The pipe came safe, and welcome too,
The rich man's son inherits lands,
The same good blood that now refills,
The sea is lonely, the sea is dreary,
The snow had begun in the gloaming,
The tower of old Saint Nicholas soared upward to the skies,
The wind is roistering out of doors,
The wisest man could ask no more of Fate,
The world turns mild; democracy, they say,
There are who triumph in a losing cause,
There came a youth upon the earth,
There lay upon the ocean's shore,
There never yet was flower fair in vain,
Therefore think not the Past is wise alone,
These pearls of thought in Persian gulfs were bred,
These rugged, wintry days I scarce could bear,
They pass me by like shadows, crowds on crowds,
Thick-rushing, like an ocean vast,
This is the midnight of the century,--hark!
This kind o' sogerin' aint a mite like our October trainin',
This little blossom from afar,
Thou look'dst on me all yesternight,
Thou wast the fairest of all man-made things,
Though old the thought and oft exprest,
Thrash away, you'll _hev_ to rattle,
Through suffering and sorrow thou hast passed,
Thy love thou sentest oft to me,
Thy voice is like a fountain,
'Tis a woodland enchanted!
To those who died for her on land and sea,
True as the sun's own work but more refined,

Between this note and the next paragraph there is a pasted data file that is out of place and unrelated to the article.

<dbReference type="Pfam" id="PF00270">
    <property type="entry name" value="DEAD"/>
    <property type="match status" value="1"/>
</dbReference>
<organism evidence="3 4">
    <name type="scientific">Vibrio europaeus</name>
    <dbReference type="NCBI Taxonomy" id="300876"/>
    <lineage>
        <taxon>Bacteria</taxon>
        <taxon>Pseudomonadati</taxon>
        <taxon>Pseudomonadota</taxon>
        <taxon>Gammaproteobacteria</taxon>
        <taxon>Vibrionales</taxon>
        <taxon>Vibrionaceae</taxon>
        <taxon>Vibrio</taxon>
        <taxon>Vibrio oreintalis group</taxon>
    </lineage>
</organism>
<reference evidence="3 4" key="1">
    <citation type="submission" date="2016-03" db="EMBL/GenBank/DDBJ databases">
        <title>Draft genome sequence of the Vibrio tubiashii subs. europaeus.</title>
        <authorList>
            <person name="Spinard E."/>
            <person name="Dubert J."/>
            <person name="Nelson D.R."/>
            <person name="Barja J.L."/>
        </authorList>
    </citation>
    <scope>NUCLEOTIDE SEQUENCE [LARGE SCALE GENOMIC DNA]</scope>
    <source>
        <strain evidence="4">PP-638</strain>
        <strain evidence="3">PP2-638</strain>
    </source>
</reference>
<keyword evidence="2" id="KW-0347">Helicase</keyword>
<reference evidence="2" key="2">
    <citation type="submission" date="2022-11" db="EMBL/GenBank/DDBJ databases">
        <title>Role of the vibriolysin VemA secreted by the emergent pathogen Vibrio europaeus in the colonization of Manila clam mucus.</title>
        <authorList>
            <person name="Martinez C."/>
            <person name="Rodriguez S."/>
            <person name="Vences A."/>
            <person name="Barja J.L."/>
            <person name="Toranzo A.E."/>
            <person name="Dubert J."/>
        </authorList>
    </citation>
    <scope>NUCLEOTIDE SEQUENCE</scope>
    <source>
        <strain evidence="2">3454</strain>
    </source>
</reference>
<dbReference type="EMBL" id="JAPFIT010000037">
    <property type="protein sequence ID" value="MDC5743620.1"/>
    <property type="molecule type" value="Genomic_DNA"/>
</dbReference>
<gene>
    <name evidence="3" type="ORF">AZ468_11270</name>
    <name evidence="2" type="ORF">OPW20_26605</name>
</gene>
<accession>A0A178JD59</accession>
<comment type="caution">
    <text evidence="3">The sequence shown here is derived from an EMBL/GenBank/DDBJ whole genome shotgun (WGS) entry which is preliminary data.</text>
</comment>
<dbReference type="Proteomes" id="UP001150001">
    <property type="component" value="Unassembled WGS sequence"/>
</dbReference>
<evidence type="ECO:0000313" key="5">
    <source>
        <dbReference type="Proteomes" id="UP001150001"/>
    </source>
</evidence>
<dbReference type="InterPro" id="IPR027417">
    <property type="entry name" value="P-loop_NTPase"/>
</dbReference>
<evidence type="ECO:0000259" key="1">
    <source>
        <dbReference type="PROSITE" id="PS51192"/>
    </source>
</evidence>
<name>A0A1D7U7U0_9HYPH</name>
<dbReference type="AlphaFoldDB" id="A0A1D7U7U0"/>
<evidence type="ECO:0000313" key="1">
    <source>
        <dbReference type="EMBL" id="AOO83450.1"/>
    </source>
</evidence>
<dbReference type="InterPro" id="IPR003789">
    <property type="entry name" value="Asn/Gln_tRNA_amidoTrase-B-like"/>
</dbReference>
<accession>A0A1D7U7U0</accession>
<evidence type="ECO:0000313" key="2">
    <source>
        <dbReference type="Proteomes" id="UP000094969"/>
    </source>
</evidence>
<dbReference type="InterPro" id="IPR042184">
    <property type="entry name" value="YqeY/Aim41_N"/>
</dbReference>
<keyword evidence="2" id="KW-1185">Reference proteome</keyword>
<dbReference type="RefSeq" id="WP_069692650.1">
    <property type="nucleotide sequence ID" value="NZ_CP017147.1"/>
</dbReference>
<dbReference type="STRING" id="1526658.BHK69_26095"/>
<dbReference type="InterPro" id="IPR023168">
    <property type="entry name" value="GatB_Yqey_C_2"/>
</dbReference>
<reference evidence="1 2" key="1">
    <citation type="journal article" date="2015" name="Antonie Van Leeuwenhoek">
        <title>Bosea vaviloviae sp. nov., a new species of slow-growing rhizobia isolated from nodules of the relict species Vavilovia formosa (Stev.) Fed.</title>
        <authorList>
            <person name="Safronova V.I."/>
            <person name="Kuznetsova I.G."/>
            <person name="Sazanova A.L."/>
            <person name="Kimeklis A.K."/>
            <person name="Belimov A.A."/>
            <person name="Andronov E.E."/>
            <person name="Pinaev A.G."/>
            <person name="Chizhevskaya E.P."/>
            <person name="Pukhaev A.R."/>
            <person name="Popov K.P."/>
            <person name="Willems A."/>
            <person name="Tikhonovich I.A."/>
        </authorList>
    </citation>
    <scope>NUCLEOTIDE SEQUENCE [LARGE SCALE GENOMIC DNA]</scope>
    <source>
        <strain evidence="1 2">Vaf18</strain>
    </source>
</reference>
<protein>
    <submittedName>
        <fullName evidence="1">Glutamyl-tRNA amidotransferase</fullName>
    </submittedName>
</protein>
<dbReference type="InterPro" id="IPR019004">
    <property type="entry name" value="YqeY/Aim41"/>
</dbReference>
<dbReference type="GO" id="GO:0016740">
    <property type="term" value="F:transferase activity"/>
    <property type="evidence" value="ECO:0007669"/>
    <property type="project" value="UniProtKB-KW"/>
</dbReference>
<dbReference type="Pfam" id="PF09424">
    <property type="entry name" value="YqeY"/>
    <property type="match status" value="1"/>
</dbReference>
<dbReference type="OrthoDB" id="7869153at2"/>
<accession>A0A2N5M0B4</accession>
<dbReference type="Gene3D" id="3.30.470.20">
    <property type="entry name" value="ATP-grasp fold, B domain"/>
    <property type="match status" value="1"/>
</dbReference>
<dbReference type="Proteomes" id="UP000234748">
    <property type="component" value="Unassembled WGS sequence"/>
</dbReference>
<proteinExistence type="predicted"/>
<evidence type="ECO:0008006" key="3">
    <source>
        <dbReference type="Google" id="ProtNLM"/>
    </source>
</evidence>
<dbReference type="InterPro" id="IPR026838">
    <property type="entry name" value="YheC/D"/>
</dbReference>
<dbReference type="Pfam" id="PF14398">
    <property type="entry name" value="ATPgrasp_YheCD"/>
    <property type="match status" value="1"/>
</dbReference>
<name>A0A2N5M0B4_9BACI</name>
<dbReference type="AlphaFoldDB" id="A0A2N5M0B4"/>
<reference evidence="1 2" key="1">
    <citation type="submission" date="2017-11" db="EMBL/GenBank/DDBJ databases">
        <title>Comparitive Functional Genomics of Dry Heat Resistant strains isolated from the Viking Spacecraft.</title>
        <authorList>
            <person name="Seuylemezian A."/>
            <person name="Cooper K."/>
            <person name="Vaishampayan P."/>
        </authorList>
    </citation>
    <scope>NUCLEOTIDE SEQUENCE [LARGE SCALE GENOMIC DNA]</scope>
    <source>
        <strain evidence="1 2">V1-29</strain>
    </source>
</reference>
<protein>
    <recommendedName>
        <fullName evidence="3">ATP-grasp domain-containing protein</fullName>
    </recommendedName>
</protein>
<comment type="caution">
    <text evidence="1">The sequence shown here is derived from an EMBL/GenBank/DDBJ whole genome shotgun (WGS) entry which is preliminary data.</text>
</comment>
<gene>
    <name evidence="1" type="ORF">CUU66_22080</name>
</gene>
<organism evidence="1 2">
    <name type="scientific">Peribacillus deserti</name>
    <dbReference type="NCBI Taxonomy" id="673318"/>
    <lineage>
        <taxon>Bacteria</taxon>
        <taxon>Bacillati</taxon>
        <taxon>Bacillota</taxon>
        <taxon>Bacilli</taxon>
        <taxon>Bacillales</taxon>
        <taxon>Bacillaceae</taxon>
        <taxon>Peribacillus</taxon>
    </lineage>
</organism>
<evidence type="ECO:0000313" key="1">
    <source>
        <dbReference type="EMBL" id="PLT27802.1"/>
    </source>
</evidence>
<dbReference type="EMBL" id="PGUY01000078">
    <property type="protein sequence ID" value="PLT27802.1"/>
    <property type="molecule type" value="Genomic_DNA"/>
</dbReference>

True Love is a humble, low-born thing,
Turbid from London's noise and smoke,
'Twas sung of old in hut and hall,
'Twere no hard task, perchance, to win,
Two brothers once, an ill-matched pair,
Two fellers, Isrel named and Joe,

Unconscious as the sunshine, simply sweet,
Unseen Musician, thou art sure to please,
Untremulous in the river clear,

Violet! sweet violet!

Wait a little: do _we_ not wait?
Walking alone where we walked together,
We see but half the causes of our deeds,
We, too, have autumns, when our leaves,
We wagered, she for sunshine, I for rain,
Weak-winged is song,
What boot your houses and your lands?
What countless years and wealth of brain were spent,
'What fairings will ye that I bring?'
What gnarled stretch, what depth of shade, is his!
What hath Love with Thought to do?
What know we of the world immense,
What man would live coffined with brick and stone,
What mean these banners spread,
'What means this glory round our feet,'
What Nature makes in any mood,
What visionary tints the year puts on,
What were I, Love, if I were stripped of thee,
What were the whole void world, if thou wert dead,
When a deed is done for Freedom, through the broad earth's aching breast,
When I was a beggarly boy,
When oaken woods with buds are pink,
When Persia's sceptre trembled in a hand,
When the down is on the chin,
When wise Minerva still was young,
Where is the true man's fatherland?
'Where lies the capital, pilgrim, seat of who governs the Faithful?'
Whether my heart hath wiser grown or not,
Whether the idle prisoner through his grate,
While the slow clock, as they were miser's gold,
Whither? Albeit I follow fast,
Who cometh over the hills,
Who does his duty is a question,
Who hath not been a poet? Who hath not,
Why should I seek her spell to decompose,
With what odorous woods and spices,
Woe worth the hour when it is crime,
Wondrous and awful are thy silent halls,